Recently I reacquainted myself with the research report It Pays to Hire an Apprentice (2009), published by the Canadian Apprenticeship Forum.
The report, while 13 years removed from today, still reads as if it were a recent study.
Several key findings resonated as I read the report, yet it was one bold statement that held my interest as driving towards that never-ending constant – how little is known about trades and apprenticeship. Within the report, employers purported “that they would be willing to hire an apprentice, except that there were few or no apprentices applying to their organization.”
While there can be a plethora of valid reasons as to why our youth are not applying for apprenticeship positions could it be that they lack the understanding of what trades and apprenticeship are?
Each winter semester I teach a cohort of fourth year students in the Faculty of Education at the University of British Columbia.
These students are in their final year of studies prior to graduating with a bachelor of education degree and moving on to teach in the British Columbia K-12 school system.
Majoring in technology education, these young educators will embark upon teaching students in areas of carpentry, mechanics and other curricular areas where problem solving strategies occur through the application of materials and tools.
While the occasional student in these classes may have a Red Seal, the majority have limited knowledge about the craft system – one of the oldest “knowledge transfer” systems known to humankind.
This spring, I interviewed several young construction labourers who were working for various companies on a large industrial project.
The question asked of each was: “Do you know about apprenticeship and what trades are currently supporting the project you are working on?”
There was a common theme found in their answers. While some could delineate between an electrician and a heavy-duty mechanic, none knew what an industrial mechanic did, nor the separation in skills between a bridgeman/piledriver and a carpenter.
These young labourers enjoyed the world of construction, the environment, camaraderie and challenge, yet did not know how to move into a career within the trades, or even more discerning the existing differences between trades.
The suggestion of my earlier hypothesis “not applying for an apprenticeship position due to lack of knowledge of the trades” may have some merit.
Over the past few years, governments have invested more money toward providing young adults with an awareness of trades and apprenticeship than has ever occurred previously.
Innovative programs in K-12 such as “Try a Trade.” to professional development events for high school career counsellors, trades have gained a recent voice from a new platform.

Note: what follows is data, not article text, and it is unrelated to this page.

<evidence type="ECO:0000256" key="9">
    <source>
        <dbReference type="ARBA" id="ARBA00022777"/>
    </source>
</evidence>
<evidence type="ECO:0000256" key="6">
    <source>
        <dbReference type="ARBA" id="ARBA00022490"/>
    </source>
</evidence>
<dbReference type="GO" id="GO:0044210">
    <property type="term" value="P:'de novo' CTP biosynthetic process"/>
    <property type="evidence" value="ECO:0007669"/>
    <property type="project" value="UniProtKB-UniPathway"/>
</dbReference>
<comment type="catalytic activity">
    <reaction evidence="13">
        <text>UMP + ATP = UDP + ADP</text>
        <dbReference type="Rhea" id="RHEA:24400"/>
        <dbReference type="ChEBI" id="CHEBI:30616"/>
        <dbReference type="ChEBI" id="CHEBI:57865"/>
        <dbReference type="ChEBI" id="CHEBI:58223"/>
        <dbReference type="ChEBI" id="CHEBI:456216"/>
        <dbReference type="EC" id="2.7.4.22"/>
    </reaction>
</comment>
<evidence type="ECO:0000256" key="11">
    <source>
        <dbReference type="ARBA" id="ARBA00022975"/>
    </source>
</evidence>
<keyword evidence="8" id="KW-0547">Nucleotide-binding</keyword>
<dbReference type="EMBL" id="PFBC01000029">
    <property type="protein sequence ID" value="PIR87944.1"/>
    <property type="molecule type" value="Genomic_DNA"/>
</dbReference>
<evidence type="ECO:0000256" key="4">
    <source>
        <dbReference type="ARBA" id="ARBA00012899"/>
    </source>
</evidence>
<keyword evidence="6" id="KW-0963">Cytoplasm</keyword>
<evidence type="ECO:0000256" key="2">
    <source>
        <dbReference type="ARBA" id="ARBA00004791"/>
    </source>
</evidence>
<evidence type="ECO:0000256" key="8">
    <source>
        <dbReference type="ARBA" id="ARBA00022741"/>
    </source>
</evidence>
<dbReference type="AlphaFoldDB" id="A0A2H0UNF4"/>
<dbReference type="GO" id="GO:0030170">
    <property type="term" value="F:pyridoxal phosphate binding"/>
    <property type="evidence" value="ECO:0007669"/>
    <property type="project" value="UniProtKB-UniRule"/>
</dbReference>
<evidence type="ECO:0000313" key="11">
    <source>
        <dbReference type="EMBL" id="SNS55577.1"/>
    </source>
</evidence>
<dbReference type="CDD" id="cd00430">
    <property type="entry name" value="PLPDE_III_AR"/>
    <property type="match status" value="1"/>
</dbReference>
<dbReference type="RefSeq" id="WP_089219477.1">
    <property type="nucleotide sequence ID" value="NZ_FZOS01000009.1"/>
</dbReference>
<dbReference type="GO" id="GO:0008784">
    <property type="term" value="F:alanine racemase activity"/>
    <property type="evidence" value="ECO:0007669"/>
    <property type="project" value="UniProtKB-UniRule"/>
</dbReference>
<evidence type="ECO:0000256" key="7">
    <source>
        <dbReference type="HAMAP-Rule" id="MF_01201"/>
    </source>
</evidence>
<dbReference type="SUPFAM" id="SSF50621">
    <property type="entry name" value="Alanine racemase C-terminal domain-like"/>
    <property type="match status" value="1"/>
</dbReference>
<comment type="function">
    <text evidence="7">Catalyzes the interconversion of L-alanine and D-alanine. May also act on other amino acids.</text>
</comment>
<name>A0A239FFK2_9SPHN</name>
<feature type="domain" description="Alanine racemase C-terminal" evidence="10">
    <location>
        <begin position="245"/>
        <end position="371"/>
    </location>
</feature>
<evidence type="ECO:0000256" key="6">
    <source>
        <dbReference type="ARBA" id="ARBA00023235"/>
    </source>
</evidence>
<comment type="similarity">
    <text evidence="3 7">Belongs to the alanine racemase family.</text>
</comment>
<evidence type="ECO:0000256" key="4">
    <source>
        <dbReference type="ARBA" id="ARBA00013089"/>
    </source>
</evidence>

With dual-credit programs such as “Youth Training in Trades” where high schools and colleges have partnered to provide Level One trades curriculum to “Youth Working in Trades,” the young high school student is provided with a solid understanding of the trade’s pathway. Yet youth today have limited knowledge of trades and apprenticeship.
Within behavioural sciences, a theory exists called the “Nudge Theory.”
Existing since 1995, this theory was formally brought to the forefront in 2008 when Thaler and Sunstein authored the book Nudge: Improving Decisions About Health, Wealth, and Happiness.
The authors referred to the influencing of behaviour without coercion as “libertarian paternalism.”
This is the idea suggesting it is both possible and legitimate to affect behaviour while respecting freedom of choice.
An example of such a nudge would be switching the placement of junk food in a store so that fruit and other healthy options are located next to the cash register, while junk food is relocated to another part of the store.
Is it possible this same approach could be used with young adults to open their minds towards considering a trade as being a viable career option for them?
Consider the earlier example of the young labourers who were working on the construction project alongside journeypeople yet still not understanding how to move forward into a trade.
One young lady interviewed commented that “she felt you had to be part of a union before you could get into the trades.”
All that may be required of these young adults is a nudge.
The question is where and from whom does the nudge come from? It is quite possible that the nudge could come from the K-12 career counsellor for those who are in the K-12 system, or an insightful teacher.
For young adults who are in the work force, the nudge could originate from another apprentice or a journeyperson, possibly even a construction association representative.
Helping people gain a better future should be a goal that we all aspire to, and a little nudge may be all that is needed.
Lindsay Langill is director of people and strategy with Pacific Pile and Marine Ltd. He holds his Red Seal Certificate of Qualification as a welder and industrial mechanic, along with a Certificate of Qualification as a 4th class Power Engineer. He completed his bachelor and master’s degree at UBC and his doctorate at the University of Calgary. He is an adjunct professor at UBC in the Faculty of Education. Send Industry Perspectives comments and column ideas to firstname.lastname@example.org.